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Christmas dinner… delivered?


According to festive wisdom of the kind deployed in Dad’s direction by my mother every year, there are two types of people in the world: those who have cooked a Christmas dinner, and those who have not. I occupy a third category – those who’d love to try, but who are so terrible at cooking that it’s a medical necessity they don’t.
The kitchen and I have always had beef, mostly raw, inedible and served with a side of silent rage. If you want a burnt boiled egg, I’m your gal. When I threatened to do Christmas dinner as a joke last year, the family Whatsapp group fell silent, before one brother hurriedly announced that he’d actually be with his in-laws and the other hinted at an emergency conversion to Islam.
Since then, 2020 has happened. After a tough nine months, should anyone have to make The Dinner from scratch? Whether you’ll be isolating this Christmas, fancy treating yourself after one helluva year or, like me, don’t know your allspice from your elbow, behold: everything you should order in for the big day instead.

The veggie showstopper – Christmas at Home Vegetarian Option by Social Pantry

This exquisitely presented ‘festive dinner kit’ from Social Pantry is a present in itself – and one you can feel extra good about, given the company’s sustainability focus (all food waste produced from making your meal will be composted or pickled) and commitment to employing ex-offenders.
This feast requires a touch more input than Pickled Fork’s, (see above), like pouring things into pans, judging when something is ‘golden brown’ and a single bit of sprout sauteing; enough to bring me out in a cold sweat. But Social Pantry’s instructions are so easy to follow that another Christmas miracle occurs – I create a three course dinner in sixty minutes flat. And deck the halls with my clearly WRONG home economics report cards: it’s an absolute triumph.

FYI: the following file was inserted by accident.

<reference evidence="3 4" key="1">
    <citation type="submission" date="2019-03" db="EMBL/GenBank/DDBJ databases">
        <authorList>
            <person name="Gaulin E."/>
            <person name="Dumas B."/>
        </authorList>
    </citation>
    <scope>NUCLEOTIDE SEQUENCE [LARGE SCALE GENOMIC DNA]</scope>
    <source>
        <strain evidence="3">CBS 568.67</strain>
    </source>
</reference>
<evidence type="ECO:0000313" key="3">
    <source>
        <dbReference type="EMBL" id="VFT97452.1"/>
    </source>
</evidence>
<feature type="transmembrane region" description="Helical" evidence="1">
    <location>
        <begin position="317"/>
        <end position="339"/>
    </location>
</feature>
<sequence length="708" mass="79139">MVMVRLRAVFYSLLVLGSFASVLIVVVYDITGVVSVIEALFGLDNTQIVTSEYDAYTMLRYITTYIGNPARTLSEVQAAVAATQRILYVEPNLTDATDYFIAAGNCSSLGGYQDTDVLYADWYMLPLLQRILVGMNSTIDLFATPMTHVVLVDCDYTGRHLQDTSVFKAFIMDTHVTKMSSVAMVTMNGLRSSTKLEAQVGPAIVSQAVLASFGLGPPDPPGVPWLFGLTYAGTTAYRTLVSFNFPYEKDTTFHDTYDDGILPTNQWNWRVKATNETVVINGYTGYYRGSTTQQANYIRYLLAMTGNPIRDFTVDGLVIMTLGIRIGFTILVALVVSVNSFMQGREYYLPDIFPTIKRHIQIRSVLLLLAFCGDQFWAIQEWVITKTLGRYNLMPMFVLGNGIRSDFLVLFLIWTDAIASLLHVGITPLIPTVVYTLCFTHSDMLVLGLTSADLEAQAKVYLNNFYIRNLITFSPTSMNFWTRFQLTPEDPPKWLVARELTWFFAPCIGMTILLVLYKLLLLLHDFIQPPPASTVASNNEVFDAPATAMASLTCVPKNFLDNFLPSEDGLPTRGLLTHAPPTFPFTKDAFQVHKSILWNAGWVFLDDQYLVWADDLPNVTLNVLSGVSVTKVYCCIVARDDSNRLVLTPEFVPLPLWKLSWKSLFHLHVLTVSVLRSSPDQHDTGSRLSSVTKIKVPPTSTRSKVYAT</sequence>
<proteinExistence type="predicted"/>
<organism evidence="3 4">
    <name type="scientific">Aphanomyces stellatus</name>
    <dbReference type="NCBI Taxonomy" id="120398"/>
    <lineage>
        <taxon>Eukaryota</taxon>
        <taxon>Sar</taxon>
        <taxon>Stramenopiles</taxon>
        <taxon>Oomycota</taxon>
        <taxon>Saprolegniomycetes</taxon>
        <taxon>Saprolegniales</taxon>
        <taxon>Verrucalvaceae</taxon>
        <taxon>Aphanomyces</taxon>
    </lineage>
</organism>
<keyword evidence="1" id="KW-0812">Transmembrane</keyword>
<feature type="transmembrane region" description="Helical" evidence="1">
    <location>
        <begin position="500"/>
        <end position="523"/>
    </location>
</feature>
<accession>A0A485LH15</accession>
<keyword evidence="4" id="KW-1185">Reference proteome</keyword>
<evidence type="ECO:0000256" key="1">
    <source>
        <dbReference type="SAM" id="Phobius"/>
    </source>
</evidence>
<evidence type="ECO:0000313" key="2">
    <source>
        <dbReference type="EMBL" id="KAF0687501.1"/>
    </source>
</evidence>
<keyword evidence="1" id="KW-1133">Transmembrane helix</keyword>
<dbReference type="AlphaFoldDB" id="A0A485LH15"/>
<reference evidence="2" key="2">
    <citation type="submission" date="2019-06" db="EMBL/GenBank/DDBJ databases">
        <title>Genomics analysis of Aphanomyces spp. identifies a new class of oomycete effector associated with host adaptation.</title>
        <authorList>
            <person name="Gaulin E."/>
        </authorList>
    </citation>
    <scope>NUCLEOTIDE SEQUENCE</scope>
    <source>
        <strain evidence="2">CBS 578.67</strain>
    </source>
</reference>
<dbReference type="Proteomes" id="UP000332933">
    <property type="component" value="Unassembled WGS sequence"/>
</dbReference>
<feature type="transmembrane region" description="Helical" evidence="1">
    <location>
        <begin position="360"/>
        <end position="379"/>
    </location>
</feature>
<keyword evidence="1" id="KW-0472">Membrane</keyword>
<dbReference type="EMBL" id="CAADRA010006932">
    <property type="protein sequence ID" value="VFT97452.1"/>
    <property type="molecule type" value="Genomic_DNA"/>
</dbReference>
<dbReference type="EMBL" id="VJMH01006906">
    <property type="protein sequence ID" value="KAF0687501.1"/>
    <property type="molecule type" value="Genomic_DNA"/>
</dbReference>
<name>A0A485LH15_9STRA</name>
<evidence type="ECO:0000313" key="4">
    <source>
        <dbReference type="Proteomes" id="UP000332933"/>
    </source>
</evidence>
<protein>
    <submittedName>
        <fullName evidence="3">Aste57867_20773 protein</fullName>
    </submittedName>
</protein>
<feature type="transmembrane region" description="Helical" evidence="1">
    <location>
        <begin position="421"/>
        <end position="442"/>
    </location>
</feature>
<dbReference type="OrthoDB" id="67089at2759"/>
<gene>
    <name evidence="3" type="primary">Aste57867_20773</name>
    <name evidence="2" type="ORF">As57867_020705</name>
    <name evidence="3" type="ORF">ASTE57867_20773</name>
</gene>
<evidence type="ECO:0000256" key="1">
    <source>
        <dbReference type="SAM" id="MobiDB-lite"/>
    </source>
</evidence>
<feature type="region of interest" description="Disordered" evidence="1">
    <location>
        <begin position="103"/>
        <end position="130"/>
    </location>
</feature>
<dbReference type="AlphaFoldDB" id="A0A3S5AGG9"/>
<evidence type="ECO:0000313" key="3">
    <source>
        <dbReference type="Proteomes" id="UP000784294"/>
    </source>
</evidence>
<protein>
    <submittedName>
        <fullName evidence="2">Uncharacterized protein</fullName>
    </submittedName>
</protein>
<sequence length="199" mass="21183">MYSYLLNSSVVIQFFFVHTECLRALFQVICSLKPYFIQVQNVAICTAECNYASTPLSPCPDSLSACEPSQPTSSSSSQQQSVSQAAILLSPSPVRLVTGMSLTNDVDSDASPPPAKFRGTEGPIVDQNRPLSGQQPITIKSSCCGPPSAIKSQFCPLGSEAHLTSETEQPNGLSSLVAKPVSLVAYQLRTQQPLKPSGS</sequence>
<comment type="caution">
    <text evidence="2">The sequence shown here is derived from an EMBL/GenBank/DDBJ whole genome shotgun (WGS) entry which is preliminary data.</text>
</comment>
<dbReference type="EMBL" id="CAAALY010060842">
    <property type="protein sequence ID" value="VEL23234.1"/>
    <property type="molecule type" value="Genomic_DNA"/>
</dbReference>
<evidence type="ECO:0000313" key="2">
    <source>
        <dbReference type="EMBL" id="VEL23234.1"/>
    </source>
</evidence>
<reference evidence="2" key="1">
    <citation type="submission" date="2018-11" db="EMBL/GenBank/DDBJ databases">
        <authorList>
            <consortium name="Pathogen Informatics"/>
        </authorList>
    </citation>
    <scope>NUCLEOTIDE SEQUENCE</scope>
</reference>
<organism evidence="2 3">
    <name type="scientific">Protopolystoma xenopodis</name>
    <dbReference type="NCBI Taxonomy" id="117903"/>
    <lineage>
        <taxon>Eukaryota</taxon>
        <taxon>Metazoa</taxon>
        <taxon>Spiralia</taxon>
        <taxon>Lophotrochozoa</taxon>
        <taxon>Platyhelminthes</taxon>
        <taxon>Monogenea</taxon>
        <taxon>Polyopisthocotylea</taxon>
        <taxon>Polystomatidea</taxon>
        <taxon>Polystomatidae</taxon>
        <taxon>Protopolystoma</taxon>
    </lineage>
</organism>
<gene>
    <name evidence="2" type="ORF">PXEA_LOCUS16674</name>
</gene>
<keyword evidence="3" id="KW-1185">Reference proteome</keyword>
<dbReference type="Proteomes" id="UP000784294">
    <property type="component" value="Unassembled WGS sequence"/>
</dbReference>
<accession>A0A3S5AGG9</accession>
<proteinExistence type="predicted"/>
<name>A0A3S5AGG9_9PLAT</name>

We begin with spiced pumpkin, sage oil and maple-roasted seed soup. It’s sensational, tastes like a long walk on a golden Sunday and could be Santa’s aftershave – toasty, sugary and jolly all at once.
On to Persian squash roast with all the trimmings. The quinoa, pistachio and squash centrepiece is perfectly spiced, fragrant and mighty all at once and complimented by a cracking cranberry and orange sauce; imagine marmalade going to a rave. Vegetable sides – crispy roasties, heritage carrots and shredded sprouts with walnuts – are a chorus of delicate brilliance, and a cheerily colorful mix to boot. Everything on our plates looks and tastes impeccable, both supremely elegant and deeply satisfying. It’s Helen Mirren as a meal.
And as for Social Pantry’s duo of desserts – tell granny to brace herself for post-fondant bowl licking and a fight over the last minute pie, if the end of our evening is anything to go by.
From £70.

The mega meat feast – Traditional Christmas Dinner from The Pickled Fork